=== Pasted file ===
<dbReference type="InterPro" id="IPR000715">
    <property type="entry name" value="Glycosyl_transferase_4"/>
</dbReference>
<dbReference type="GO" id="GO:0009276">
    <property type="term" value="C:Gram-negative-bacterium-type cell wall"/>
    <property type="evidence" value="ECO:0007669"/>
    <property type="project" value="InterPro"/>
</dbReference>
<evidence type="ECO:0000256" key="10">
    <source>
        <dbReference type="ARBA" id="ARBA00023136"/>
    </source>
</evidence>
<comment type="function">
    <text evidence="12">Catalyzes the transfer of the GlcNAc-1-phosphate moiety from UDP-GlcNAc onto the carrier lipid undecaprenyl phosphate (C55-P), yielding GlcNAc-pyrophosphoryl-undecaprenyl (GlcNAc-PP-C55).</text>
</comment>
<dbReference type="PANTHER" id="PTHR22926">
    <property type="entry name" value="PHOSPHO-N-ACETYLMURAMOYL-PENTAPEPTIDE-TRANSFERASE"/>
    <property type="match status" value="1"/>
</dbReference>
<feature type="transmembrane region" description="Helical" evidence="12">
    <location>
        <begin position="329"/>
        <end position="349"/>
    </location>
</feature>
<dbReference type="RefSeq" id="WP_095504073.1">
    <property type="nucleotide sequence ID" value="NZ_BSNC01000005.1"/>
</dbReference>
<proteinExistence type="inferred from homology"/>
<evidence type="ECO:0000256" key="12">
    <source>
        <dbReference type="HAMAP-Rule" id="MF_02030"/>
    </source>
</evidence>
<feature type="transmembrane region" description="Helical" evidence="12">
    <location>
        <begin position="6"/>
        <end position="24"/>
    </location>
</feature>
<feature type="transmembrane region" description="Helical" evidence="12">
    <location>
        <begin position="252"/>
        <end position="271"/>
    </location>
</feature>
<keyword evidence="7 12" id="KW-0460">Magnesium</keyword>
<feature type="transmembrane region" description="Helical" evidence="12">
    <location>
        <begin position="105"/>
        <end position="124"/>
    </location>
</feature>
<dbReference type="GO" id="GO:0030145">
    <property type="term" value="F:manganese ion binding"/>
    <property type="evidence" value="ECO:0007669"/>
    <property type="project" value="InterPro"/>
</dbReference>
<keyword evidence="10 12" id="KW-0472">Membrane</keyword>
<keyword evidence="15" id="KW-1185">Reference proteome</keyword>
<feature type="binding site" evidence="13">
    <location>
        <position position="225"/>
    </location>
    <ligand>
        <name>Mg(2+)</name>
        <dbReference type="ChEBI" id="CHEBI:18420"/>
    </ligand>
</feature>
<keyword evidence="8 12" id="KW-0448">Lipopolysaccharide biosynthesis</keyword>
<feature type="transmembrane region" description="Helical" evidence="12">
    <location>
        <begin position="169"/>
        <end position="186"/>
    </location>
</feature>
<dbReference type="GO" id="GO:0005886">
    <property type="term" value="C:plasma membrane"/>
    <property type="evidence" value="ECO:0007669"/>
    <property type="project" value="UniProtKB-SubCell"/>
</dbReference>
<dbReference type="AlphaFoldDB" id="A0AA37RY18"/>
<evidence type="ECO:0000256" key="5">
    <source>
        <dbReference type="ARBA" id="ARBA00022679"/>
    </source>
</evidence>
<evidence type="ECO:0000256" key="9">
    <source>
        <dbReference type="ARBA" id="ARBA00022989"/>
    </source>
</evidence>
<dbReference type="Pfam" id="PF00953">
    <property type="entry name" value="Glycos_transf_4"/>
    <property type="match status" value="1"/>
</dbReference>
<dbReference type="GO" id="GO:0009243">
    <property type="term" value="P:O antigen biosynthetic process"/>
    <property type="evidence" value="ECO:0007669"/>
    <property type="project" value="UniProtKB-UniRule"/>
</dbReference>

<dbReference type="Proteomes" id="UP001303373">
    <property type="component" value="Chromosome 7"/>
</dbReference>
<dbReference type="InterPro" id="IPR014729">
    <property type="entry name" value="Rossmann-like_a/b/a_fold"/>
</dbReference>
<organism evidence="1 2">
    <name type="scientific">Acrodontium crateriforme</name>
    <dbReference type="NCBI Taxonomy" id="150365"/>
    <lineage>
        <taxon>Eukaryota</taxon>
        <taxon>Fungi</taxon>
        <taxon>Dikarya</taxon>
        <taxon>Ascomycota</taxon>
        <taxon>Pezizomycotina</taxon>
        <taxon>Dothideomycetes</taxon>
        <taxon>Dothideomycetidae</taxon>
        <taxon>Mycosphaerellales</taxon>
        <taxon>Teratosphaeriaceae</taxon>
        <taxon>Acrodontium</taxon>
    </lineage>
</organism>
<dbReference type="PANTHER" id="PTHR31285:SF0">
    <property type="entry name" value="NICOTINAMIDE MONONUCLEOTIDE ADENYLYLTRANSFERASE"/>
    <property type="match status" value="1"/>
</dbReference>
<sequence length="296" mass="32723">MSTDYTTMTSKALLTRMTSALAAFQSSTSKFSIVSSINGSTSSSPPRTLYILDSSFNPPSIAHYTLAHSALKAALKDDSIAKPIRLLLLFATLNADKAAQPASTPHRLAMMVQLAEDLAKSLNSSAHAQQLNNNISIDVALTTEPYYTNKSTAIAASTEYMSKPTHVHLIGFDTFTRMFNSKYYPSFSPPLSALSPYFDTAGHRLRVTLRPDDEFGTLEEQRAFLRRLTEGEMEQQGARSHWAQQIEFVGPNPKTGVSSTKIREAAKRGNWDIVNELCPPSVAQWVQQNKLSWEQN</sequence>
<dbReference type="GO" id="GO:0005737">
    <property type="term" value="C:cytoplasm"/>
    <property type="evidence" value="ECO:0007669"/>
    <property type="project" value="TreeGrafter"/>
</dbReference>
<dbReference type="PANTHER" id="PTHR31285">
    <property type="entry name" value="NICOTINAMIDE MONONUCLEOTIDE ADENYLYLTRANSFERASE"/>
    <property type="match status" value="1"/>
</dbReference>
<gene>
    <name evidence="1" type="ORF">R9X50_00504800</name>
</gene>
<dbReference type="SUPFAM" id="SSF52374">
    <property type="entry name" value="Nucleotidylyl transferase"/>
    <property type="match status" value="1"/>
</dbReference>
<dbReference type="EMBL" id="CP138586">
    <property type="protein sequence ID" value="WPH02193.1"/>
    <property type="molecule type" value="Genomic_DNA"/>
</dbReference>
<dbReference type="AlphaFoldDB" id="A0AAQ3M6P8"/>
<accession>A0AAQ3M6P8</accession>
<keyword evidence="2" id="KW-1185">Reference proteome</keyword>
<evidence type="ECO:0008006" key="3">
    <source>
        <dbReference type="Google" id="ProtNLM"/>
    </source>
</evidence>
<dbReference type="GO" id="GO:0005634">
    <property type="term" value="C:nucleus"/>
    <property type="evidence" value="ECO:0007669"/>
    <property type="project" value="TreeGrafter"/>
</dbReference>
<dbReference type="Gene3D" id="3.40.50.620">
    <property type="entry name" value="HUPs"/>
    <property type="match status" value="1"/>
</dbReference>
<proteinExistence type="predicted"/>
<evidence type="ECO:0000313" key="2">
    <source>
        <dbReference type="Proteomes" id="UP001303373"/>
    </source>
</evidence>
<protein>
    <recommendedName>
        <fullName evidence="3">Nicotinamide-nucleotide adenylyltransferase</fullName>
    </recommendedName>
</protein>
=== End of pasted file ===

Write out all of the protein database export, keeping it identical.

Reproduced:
<dbReference type="InterPro" id="IPR000715">
    <property type="entry name" value="Glycosyl_transferase_4"/>
</dbReference>
<dbReference type="GO" id="GO:0009276">
    <property type="term" value="C:Gram-negative-bacterium-type cell wall"/>
    <property type="evidence" value="ECO:0007669"/>
    <property type="project" value="InterPro"/>
</dbReference>
<evidence type="ECO:0000256" key="10">
    <source>
        <dbReference type="ARBA" id="ARBA00023136"/>
    </source>
</evidence>
<comment type="function">
    <text evidence="12">Catalyzes the transfer of the GlcNAc-1-phosphate moiety from UDP-GlcNAc onto the carrier lipid undecaprenyl phosphate (C55-P), yielding GlcNAc-pyrophosphoryl-undecaprenyl (GlcNAc-PP-C55).</text>
</comment>
<dbReference type="PANTHER" id="PTHR22926">
    <property type="entry name" value="PHOSPHO-N-ACETYLMURAMOYL-PENTAPEPTIDE-TRANSFERASE"/>
    <property type="match status" value="1"/>
</dbReference>
<feature type="transmembrane region" description="Helical" evidence="12">
    <location>
        <begin position="329"/>
        <end position="349"/>
    </location>
</feature>
<dbReference type="RefSeq" id="WP_095504073.1">
    <property type="nucleotide sequence ID" value="NZ_BSNC01000005.1"/>
</dbReference>
<proteinExistence type="inferred from homology"/>
<evidence type="ECO:0000256" key="12">
    <source>
        <dbReference type="HAMAP-Rule" id="MF_02030"/>
    </source>
</evidence>
<feature type="transmembrane region" description="Helical" evidence="12">
    <location>
        <begin position="6"/>
        <end position="24"/>
    </location>
</feature>
<feature type="transmembrane region" description="Helical" evidence="12">
    <location>
        <begin position="252"/>
        <end position="271"/>
    </location>
</feature>
<keyword evidence="7 12" id="KW-0460">Magnesium</keyword>
<feature type="transmembrane region" description="Helical" evidence="12">
    <location>
        <begin position="105"/>
        <end position="124"/>
    </location>
</feature>
<dbReference type="GO" id="GO:0030145">
    <property type="term" value="F:manganese ion binding"/>
    <property type="evidence" value="ECO:0007669"/>
    <property type="project" value="InterPro"/>
</dbReference>
<keyword evidence="10 12" id="KW-0472">Membrane</keyword>
<keyword evidence="15" id="KW-1185">Reference proteome</keyword>
<feature type="binding site" evidence="13">
    <location>
        <position position="225"/>
    </location>
    <ligand>
        <name>Mg(2+)</name>
        <dbReference type="ChEBI" id="CHEBI:18420"/>
    </ligand>
</feature>
<keyword evidence="8 12" id="KW-0448">Lipopolysaccharide biosynthesis</keyword>
<feature type="transmembrane region" description="Helical" evidence="12">
    <location>
        <begin position="169"/>
        <end position="186"/>
    </location>
</feature>
<dbReference type="GO" id="GO:0005886">
    <property type="term" value="C:plasma membrane"/>
    <property type="evidence" value="ECO:0007669"/>
    <property type="project" value="UniProtKB-SubCell"/>
</dbReference>
<dbReference type="AlphaFoldDB" id="A0AA37RY18"/>
<evidence type="ECO:0000256" key="5">
    <source>
        <dbReference type="ARBA" id="ARBA00022679"/>
    </source>
</evidence>
<evidence type="ECO:0000256" key="9">
    <source>
        <dbReference type="ARBA" id="ARBA00022989"/>
    </source>
</evidence>
<dbReference type="Pfam" id="PF00953">
    <property type="entry name" value="Glycos_transf_4"/>
    <property type="match status" value="1"/>
</dbReference>
<dbReference type="GO" id="GO:0009243">
    <property type="term" value="P:O antigen biosynthetic process"/>
    <property type="evidence" value="ECO:0007669"/>
    <property type="project" value="UniProtKB-UniRule"/>
</dbReference>

<dbReference type="Proteomes" id="UP001303373">
    <property type="component" value="Chromosome 7"/>
</dbReference>
<dbReference type="InterPro" id="IPR014729">
    <property type="entry name" value="Rossmann-like_a/b/a_fold"/>
</dbReference>
<organism evidence="1 2">
    <name type="scientific">Acrodontium crateriforme</name>
    <dbReference type="NCBI Taxonomy" id="150365"/>
    <lineage>
        <taxon>Eukaryota</taxon>
        <taxon>Fungi</taxon>
        <taxon>Dikarya</taxon>
        <taxon>Ascomycota</taxon>
        <taxon>Pezizomycotina</taxon>
        <taxon>Dothideomycetes</taxon>
        <taxon>Dothideomycetidae</taxon>
        <taxon>Mycosphaerellales</taxon>
        <taxon>Teratosphaeriaceae</taxon>
        <taxon>Acrodontium</taxon>
    </lineage>
</organism>
<dbReference type="PANTHER" id="PTHR31285:SF0">
    <property type="entry name" value="NICOTINAMIDE MONONUCLEOTIDE ADENYLYLTRANSFERASE"/>
    <property type="match status" value="1"/>
</dbReference>
<sequence length="296" mass="32723">MSTDYTTMTSKALLTRMTSALAAFQSSTSKFSIVSSINGSTSSSPPRTLYILDSSFNPPSIAHYTLAHSALKAALKDDSIAKPIRLLLLFATLNADKAAQPASTPHRLAMMVQLAEDLAKSLNSSAHAQQLNNNISIDVALTTEPYYTNKSTAIAASTEYMSKPTHVHLIGFDTFTRMFNSKYYPSFSPPLSALSPYFDTAGHRLRVTLRPDDEFGTLEEQRAFLRRLTEGEMEQQGARSHWAQQIEFVGPNPKTGVSSTKIREAAKRGNWDIVNELCPPSVAQWVQQNKLSWEQN</sequence>
<dbReference type="GO" id="GO:0005737">
    <property type="term" value="C:cytoplasm"/>
    <property type="evidence" value="ECO:0007669"/>
    <property type="project" value="TreeGrafter"/>
</dbReference>
<dbReference type="PANTHER" id="PTHR31285">
    <property type="entry name" value="NICOTINAMIDE MONONUCLEOTIDE ADENYLYLTRANSFERASE"/>
    <property type="match status" value="1"/>
</dbReference>
<gene>
    <name evidence="1" type="ORF">R9X50_00504800</name>
</gene>
<dbReference type="SUPFAM" id="SSF52374">
    <property type="entry name" value="Nucleotidylyl transferase"/>
    <property type="match status" value="1"/>
</dbReference>
<dbReference type="EMBL" id="CP138586">
    <property type="protein sequence ID" value="WPH02193.1"/>
    <property type="molecule type" value="Genomic_DNA"/>
</dbReference>
<dbReference type="AlphaFoldDB" id="A0AAQ3M6P8"/>
<accession>A0AAQ3M6P8</accession>
<keyword evidence="2" id="KW-1185">Reference proteome</keyword>
<evidence type="ECO:0008006" key="3">
    <source>
        <dbReference type="Google" id="ProtNLM"/>
    </source>
</evidence>
<dbReference type="GO" id="GO:0005634">
    <property type="term" value="C:nucleus"/>
    <property type="evidence" value="ECO:0007669"/>
    <property type="project" value="TreeGrafter"/>
</dbReference>
<dbReference type="Gene3D" id="3.40.50.620">
    <property type="entry name" value="HUPs"/>
    <property type="match status" value="1"/>
</dbReference>
<proteinExistence type="predicted"/>
<evidence type="ECO:0000313" key="2">
    <source>
        <dbReference type="Proteomes" id="UP001303373"/>
    </source>
</evidence>
<protein>
    <recommendedName>
        <fullName evidence="3">Nicotinamide-nucleotide adenylyltransferase</fullName>
    </recommendedName>
</protein>